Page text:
Plenty of fear-mongering on refugee issue

Are they scoundrels or less than competent? That seems the choice when it comes to the Harper Conservatives’ proposed legislation on human smuggling.

And the law is just a symptom of our bizarre approach to broader immigration issues.

Bill C-49, introduced after a boatload of Tamils arrived off Vancouver Island, is grandly called the Preventing Human Smugglers from Abusing Canada’s Immigration System Act. (Which sounds like a Maoist slogan.)

All the opposition parties rejected the legislation, which died with the last government. Stephen Harper has pledged to pass it if he gets a majority.

It’s a bad law. False refugee claimants are already deported. And human trafficking is already a serious Criminal Code offence.

What this bill does – besides political posturing – is to introduce penalties for legitimate refugees who arrive in a group.

Unlike other refugees, they would be barred from applying for permanent residence or reuniting with their family for five years even if their claims are accepted. They could also be detained for a year without any right to challenge their detention in court.

So a refugee, fearing death or persecution in his homeland, who cobbles together money for false documents and a plane ticket and makes it into Canada is treated one way.

His neighbour, with less money, who chooses a dangerous three-month journey on a ship is treated much more harshly.

It makes no sense. Either people are legitimate refugees or they aren’t.

The law was rejected by a majority of MPs. It’s unlikely to survive a constitutional challenge. And it won’t accomplish anything.

The Conservatives either haven’t thought this through or are attempting to use a bad law to win votes.

The sleazy election flyer I got from attacking Michael Ignatieff for being “weak on border security, dangerously soft on crime” suggests a cynical political ploy at the expense of refugees.

That would continue a pattern.

When the Sun Sea arrived in Canadian waters last summer with 492 Tamil passengers, the Harper government did much fear-mongering about terrorists on the ship.

So far, two people have been found to have ties to the Tamil Tigers, a group that used terror tactics against the Sri Lankan government. They have been deported. Another 30 are still being investigated.

The other 460 were deemed no threat and their refugee applications are being assessed.

Still, the Conservatives are warning about the dire threat posed by migrants and citing the danger posed by the Tamil Tigers.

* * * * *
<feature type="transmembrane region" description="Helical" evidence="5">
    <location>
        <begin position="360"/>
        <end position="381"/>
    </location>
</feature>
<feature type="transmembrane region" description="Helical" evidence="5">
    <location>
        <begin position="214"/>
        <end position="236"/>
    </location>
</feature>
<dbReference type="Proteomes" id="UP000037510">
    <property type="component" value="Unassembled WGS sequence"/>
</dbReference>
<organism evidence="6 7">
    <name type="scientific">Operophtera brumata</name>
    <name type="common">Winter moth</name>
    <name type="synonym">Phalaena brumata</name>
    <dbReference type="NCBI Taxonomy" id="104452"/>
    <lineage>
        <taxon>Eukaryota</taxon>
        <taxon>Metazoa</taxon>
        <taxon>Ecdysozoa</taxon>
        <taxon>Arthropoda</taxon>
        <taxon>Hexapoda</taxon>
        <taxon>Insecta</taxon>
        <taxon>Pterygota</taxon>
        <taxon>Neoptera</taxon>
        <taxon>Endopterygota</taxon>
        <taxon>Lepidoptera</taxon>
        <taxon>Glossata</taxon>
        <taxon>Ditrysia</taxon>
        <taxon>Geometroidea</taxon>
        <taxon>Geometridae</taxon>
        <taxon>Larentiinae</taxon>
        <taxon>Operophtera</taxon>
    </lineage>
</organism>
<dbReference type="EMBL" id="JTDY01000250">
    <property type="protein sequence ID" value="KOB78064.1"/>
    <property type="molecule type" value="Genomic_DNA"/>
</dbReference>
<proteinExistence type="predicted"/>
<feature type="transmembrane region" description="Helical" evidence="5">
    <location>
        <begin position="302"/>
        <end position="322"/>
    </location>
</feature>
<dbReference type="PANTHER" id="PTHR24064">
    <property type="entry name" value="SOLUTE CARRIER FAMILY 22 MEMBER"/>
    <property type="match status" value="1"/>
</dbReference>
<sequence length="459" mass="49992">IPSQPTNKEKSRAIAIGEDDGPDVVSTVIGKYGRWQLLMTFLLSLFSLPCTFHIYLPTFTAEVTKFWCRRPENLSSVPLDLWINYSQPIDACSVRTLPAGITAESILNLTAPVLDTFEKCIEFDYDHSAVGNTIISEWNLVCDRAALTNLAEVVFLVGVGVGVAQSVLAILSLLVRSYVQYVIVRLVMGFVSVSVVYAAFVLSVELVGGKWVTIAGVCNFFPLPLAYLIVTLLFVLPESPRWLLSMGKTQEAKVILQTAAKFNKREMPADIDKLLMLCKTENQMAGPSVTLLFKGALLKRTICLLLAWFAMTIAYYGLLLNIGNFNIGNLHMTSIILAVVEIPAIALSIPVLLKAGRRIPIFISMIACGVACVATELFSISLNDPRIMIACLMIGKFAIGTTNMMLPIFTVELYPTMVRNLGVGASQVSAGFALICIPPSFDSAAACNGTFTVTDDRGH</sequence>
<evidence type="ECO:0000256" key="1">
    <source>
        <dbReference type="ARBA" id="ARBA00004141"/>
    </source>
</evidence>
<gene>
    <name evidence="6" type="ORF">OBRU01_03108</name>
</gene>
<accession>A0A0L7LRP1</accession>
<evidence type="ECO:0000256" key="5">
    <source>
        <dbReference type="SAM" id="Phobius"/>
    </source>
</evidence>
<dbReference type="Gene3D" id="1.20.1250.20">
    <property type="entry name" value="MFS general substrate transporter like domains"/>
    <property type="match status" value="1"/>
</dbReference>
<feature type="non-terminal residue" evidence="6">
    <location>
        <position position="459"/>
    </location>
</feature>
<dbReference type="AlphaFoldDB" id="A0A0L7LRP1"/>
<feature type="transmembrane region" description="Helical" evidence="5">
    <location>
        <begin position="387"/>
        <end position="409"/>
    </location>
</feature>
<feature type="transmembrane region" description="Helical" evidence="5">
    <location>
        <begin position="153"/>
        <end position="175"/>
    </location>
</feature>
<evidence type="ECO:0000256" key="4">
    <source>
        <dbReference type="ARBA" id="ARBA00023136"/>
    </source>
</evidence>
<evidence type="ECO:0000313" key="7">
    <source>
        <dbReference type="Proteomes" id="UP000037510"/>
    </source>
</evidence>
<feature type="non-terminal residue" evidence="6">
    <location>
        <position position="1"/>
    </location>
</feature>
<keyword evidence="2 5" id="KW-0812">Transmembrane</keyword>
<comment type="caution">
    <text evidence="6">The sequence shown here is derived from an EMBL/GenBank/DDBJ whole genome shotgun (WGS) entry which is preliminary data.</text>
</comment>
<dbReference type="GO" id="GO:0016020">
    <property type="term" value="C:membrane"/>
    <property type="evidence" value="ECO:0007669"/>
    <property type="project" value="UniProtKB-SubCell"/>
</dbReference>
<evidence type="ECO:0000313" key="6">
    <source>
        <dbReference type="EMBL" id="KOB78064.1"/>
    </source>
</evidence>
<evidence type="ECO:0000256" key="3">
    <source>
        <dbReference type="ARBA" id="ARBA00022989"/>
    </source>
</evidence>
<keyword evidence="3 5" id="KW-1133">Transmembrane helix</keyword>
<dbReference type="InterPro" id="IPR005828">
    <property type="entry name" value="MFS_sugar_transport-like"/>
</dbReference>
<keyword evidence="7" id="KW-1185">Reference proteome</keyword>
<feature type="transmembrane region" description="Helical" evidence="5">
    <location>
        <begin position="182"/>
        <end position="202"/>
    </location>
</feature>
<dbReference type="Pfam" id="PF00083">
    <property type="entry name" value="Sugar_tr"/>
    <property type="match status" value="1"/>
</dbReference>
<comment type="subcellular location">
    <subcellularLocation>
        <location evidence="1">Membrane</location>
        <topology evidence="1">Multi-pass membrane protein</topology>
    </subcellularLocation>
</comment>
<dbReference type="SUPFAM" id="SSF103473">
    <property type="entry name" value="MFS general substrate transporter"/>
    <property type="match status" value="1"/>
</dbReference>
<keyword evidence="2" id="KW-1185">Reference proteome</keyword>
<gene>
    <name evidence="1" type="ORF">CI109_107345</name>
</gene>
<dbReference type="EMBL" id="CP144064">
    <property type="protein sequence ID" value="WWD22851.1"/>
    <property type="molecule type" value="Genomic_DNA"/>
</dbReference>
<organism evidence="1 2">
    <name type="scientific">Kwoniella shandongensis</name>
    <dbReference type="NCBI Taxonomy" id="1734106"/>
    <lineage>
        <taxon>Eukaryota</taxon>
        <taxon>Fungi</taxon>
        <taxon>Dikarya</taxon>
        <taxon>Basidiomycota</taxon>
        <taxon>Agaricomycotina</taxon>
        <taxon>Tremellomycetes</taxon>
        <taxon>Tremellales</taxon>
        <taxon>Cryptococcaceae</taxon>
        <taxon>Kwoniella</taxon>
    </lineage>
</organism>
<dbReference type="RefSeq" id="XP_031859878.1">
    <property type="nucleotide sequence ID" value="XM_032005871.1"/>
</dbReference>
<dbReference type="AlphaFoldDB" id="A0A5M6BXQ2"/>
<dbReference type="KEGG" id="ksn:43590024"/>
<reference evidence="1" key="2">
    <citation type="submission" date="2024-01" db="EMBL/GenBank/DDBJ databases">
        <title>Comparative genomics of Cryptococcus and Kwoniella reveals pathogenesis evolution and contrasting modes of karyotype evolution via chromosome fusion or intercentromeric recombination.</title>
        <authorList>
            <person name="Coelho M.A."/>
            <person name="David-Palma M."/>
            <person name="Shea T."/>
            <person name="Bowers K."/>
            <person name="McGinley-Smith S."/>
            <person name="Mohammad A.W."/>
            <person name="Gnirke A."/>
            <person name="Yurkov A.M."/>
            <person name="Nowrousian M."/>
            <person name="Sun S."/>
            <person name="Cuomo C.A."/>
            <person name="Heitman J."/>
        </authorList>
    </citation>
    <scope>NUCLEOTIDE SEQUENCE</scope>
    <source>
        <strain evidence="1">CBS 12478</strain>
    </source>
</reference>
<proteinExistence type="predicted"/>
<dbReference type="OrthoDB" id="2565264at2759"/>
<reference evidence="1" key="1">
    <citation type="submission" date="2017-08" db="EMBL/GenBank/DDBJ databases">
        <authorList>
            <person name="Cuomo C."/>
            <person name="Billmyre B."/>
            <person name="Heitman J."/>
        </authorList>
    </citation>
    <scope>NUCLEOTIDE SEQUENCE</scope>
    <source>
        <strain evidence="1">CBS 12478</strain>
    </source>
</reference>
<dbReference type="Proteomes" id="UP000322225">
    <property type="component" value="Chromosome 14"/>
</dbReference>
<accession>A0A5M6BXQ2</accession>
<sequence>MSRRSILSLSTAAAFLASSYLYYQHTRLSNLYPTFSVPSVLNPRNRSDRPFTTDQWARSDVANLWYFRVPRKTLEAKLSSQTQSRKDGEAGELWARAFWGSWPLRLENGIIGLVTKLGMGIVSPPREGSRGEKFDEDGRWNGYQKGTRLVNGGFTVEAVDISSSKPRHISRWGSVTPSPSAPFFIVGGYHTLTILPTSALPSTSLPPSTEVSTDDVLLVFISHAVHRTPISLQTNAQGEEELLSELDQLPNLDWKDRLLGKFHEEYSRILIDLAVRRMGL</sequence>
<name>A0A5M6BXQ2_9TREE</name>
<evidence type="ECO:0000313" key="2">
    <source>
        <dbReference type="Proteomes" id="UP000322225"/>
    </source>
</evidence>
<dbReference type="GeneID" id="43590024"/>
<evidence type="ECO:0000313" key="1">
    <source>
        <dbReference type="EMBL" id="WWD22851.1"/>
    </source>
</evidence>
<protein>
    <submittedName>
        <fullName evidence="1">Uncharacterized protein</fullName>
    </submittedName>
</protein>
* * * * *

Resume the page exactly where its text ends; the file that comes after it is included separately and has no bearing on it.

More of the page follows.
But, at the same time, the party has nominated Tamil Ragavan Paranchothy as a candidate in a Toronto suburb. (Toronto has a community of some 200,000 Tamils.) Last November, Paranchothy hosted a TV special marking an annual commemoration of dead Tamil Tiger fighters. He described them as “strong and faithful people who stood guard for the Tamils, fought for freedom and peace.”

And The Globe and Mail reported this week on consultants working in China who make illegal immigration to Canada possible for anyone with money. A federal program welcomes immigrants with $1.6 million in assets, skills and a clean record. The consultants fake the skills and records. The immigrants get a clean way Canada.

The government has yet to talk about bills to curb those abuses.

And, as the Conservative government frets about a few hundred men, women and children risking their lives for better futures, it brings in more and more people on temporary work permits to provide cheap labour.

Canada had 281,000 immigrants last year. But there were 283,000 people here on temporary permits, at the request of employers. The number has increased 76 per cent increase since 2006.

Our government will accept temporary foreign workers to clean our hotel rooms, but won’t welcome refugees looking for a safe future.

That seems a  bizarre attitude for an underpopulated, demographically challenged nation of immigrants.

Just as it seems bizarre to introduce bad laws to score political points.

Footnote: Immigration is a touchy election issue for the Conservatives. All parties attempt to woo “ethnic” voters, who tend to favour measures that increases immigration, particularly family reunification programs. The Harper party also stress their social conservativism, which aligns with the traditional values of many of the communities.

But at the same time, the Conservative rhetoric on refugees attempts to appeal to other voters nervous about new Canadians.